The rules of our Five Questions interview series are simple: we send each of our guests a long list of questions. Some are serious; some are . . . not so serious. They choose their favorites and respond.
Our guest today is Katy Beebe, author of Brother Hugo and the Bear, a clever tale — based on twelfth-century manuscript marginalia — about a hungry bear’s taste in, or rather for, books. Beebe is also an Oxford-educated professor of medieval history and digital humanities at the University of Texas at Arlington, and she was kind enough to answer several questions about how this “day job” intersects with her work as a children’s author.
* * *
How does your “day job” as a history professor intersect with and contribute to your writing?
I had thought about being a writer before I ever thought about being a college history professor — but I have found that part of the fun of both professions is that there is always a lot of writing to do. Both types of writing have a different style (not too many footnotes in picture books, for example), but each time you sit down to face that blank page, the excitement and the nervousness are the same. My notes from graduate school all have little marks in the margins — alongside the more scholarly commentary — for story ideas. A medieval pilgrimage account, for example, or a fifteenth-century manuscript, or something that I heard in a seminar might prompt a seed for a new project. Brother Hugo and the Bear came from just that intersection of my “professional” life as a medieval historian and my love of writing children’s books. I first became aware of the letter of Peter the Venerable, where he mentions a manuscript-munching bear, because of something my friend and doctoral supervisor happened to say in Oxford University’s Medieval Church and Culture seminar. What I love about teaching history — trying to make a culture that usually seems so distant to us a bit more understandable by telling a good story — is not so different, I feel, from trying to get a reader interested in a story that I make up myself.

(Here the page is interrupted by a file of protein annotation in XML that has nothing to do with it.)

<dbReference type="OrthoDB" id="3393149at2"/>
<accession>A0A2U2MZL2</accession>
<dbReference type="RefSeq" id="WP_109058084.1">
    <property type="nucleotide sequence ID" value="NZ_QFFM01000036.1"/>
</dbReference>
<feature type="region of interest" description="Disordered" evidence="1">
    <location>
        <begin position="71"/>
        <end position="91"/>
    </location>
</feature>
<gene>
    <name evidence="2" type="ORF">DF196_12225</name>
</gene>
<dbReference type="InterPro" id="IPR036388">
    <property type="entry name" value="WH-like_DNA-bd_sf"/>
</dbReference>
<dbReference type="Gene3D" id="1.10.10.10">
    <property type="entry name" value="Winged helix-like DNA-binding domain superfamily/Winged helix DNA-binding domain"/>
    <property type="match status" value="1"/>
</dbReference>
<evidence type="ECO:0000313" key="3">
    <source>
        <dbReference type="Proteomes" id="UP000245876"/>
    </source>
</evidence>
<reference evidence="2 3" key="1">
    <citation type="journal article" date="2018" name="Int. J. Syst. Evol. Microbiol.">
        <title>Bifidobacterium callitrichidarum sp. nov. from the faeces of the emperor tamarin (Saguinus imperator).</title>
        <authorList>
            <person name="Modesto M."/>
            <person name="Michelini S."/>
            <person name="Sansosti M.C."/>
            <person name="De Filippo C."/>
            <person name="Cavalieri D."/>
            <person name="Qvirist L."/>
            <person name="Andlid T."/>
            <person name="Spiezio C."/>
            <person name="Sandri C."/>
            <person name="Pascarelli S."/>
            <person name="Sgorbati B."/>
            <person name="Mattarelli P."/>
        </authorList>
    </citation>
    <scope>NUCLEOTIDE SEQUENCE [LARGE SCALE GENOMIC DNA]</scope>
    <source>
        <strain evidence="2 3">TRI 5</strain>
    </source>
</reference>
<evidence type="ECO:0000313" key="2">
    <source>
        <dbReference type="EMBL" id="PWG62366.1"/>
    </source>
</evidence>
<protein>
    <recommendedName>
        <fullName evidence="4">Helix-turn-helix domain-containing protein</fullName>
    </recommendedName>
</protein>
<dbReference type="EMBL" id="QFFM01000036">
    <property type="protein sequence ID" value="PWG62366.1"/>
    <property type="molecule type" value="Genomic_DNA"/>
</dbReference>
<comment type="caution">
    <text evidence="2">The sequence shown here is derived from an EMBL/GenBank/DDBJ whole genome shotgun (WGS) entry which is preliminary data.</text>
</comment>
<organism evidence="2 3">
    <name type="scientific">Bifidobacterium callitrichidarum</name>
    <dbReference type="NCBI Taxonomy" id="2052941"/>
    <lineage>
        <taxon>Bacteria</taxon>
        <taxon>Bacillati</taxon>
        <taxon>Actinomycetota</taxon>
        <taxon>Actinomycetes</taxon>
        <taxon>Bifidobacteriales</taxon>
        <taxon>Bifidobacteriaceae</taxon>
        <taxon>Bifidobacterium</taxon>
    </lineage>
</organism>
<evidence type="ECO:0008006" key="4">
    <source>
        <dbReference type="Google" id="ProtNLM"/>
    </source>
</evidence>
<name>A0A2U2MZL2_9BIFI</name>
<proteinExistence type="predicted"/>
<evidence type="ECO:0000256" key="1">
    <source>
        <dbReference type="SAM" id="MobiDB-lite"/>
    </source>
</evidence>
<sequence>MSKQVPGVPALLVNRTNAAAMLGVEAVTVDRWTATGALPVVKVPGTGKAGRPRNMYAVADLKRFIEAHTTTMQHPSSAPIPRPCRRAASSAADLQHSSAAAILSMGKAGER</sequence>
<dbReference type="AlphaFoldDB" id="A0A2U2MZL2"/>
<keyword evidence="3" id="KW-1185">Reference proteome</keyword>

Do your college students know you write children’s books? Have any of them read and/or commented on Brother Hugo and the Bear?
At first, I wasn’t sure if I should tell my students about my “other writing,” and for a long while, I didn’t mention it. But in the spring of 2013, when Brother Hugo was published, I was teaching a class called “Medieval Travelers,” and it was full of enthusiastic, bright, and curious students. They were such a wonderful group that I invited them all to the book launch party, and it was very special to be able to share that experience with them. Even though my children’s books won’t exactly count towards tenure, I have also had a lot of support from my colleagues, my department chair, and the wider university. I’m looking forward to teaching a “History of the Book” class in spring 2016, and Brother Hugo will be featured — not just for explaining how to make a medieval manuscript, but also as an example of how a modern book is made. (I’ll also use it to illustrate the importance of proofreading! I mistakenly wrote “Cistercian” in the historical note, when I really meant “Carthusian,” and I didn’t realize it until the book had been printed. I’m hoping I’ll have the opportunity to correct my slip one day. I think it’s important for students to see that professors don’t always have all the answers, and that even we need to revise and correct our mistakes at times.)
How did you choose Brother Hugo’s name (and the names of his fellow monks)?